The entrance to the University of Pretoria. A report indicated that its law programme was ranked as the best and first in South Africa and Africa and 60th in the world. Picture: Jacques Naude/African News Agency (ANA)
The entrance to the University of Pretoria. A report indicated that its law programme was ranked as the best and first in South Africa and Africa and 60th in the world. Picture: Jacques Naude/African News Agency (ANA)

Two Tshwane universities make great strides in latest international rankings report

By Goitsemang Tlhabye Time of article published Oct 20, 2021

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Pretoria - In spite of having to contend with an overhaul of traditional teaching and learning within the higher education sector as a result of the Covid-19 pandemic, two universities in the City of Tshwane have made great strides in the latest international rankings report.

The University of South Africa (Unisa) and the University of Pretoria (UP) reportedly improved their positions in the 2022 Times Higher Education Emerging Economies University Rankings.

The list includes only institutions in countries classified by the London Stock Exchange’s Group as “advanced emerging”, “secondary emerging” or “frontier”.

Universities are judged on 13 performance key indicators including teaching, research, knowledge transfer and international outlook, even though these were said to have different weightings to reflect the development priorities of universities in emerging economies.

According to the recent report due to its scholastic efforts, Unisa had moved into the segment of 201–250 from its 251–300 ranking in 2021.

Professor Puleng LenkaBula, the Unisa Principal and Vice-Chancellor said the recent boost was a clear indication that the institution was on the right path as an engaged university practising engaged scholarship of undeniable quality as measured against global standards.

“Given that a record of over 698 universities from 50 countries and regions were evaluated, the university is proud of its ranking and its significant upward movement compared to 2021.”

“It is significant that the Emerging Economies Ranking uses the same performance indicators as the Times Higher Education World University Rankings, measuring teaching, research, research impact, industry income and international outlook."

As for the University of Pretoria, its law programme has been ranked the best in Africa according to the 2022 Times Higher Education’s World University Rankings.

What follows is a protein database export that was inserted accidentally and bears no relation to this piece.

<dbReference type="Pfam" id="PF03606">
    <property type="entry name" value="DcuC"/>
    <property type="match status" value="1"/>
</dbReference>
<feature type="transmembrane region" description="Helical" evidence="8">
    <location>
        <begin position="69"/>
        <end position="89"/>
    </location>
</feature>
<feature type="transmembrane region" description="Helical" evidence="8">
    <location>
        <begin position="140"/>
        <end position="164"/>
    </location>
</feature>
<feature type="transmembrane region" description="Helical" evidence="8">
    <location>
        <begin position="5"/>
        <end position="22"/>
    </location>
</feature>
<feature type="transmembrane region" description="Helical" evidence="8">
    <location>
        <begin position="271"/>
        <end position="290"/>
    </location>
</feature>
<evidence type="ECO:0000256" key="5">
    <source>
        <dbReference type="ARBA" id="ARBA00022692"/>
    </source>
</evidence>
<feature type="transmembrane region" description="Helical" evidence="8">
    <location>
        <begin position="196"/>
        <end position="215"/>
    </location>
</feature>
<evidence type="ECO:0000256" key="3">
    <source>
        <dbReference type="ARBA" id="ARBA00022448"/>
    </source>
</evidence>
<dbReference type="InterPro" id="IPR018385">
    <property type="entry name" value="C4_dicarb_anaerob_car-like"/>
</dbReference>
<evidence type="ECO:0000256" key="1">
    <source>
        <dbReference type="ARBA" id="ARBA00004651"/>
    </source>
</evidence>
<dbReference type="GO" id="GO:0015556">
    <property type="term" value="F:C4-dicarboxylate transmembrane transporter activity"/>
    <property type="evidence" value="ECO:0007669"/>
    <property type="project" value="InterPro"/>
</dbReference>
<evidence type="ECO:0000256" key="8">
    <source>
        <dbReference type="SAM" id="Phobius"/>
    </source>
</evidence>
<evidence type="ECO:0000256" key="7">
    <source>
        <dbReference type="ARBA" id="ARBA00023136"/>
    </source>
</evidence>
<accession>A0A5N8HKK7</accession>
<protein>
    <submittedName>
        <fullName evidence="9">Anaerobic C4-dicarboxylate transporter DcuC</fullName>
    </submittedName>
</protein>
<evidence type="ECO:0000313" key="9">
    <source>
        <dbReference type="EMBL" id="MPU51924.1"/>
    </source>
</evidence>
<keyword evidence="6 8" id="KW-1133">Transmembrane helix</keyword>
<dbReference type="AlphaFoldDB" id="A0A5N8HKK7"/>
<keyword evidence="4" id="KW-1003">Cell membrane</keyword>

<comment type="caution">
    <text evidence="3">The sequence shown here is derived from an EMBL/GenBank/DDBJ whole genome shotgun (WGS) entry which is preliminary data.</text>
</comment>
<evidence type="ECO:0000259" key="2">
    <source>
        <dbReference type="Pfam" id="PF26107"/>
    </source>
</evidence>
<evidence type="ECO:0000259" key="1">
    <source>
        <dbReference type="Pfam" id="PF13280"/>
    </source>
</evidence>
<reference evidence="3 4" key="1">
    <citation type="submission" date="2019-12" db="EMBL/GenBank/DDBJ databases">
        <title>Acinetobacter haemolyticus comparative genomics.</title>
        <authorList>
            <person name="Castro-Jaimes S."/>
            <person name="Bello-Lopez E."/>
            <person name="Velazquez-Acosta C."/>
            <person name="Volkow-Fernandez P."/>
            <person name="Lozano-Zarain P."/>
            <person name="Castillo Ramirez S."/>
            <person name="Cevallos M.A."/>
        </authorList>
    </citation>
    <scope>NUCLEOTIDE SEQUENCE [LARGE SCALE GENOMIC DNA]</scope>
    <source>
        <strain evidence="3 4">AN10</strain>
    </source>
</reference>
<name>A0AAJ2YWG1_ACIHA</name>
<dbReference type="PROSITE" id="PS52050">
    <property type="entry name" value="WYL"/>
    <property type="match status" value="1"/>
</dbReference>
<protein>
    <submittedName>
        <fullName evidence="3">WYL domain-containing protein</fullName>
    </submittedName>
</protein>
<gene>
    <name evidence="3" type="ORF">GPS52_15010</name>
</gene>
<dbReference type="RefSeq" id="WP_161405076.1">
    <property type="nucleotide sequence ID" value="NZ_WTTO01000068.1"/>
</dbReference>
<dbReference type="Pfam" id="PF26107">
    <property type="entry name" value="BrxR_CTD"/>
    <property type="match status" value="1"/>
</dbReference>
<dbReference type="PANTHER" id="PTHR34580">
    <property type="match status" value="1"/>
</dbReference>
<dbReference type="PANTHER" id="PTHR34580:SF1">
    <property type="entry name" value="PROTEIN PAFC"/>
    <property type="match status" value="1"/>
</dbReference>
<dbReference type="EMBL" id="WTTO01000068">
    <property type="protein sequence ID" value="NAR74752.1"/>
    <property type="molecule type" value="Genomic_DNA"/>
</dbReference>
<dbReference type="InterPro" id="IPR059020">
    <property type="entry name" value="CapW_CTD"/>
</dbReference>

The report indicated that UP’s law programme was ranked as the best and first in South Africa and Africa and 60th in the world.

The recent performance of the law programme was according to the institution a marked improvement from the 2021 band of 101 -125 and 90th in 2020 report.

Meanwhile, the institution’s veterinary science programme has also been ranked first in South Africa and the continent, with this being the fifth consecutive year that the programme has held this position.

UP Vice-Chancellor and Principal, Professor Tawana Kupe said the ranking was an acknowledgement of the work that goes into making academic programmes a success.

“The past 20 months have been challenging for us all, and especially for those of us in higher education, as we had to come up with innovative ways to keep the academic programming going, despite the challenges posed by the pandemic,” he said.

“This result is an affirmation that while we had to migrate to remote emergency online teaching and learning, the quality of our academic programme was not sacrificed. I wish to offer my heartfelt thanks to all our staff members, who have continued to produce quality work despite the challenges we faced.”

The Dean of UP’s Faculty of Law, Professor Elsabe Schoeman, said having the faculty’s programme ranked number one in Africa and in the top 100 globally was proof of the quality and commitment of staff and students.

“True to its vision and mission, the Faculty of Law at the University of Pretoria continuously strives to improve its international recognition as a leader through relevant legal research, education, academic cross-pollination and collaboration,” she concluded.

Pretoria News

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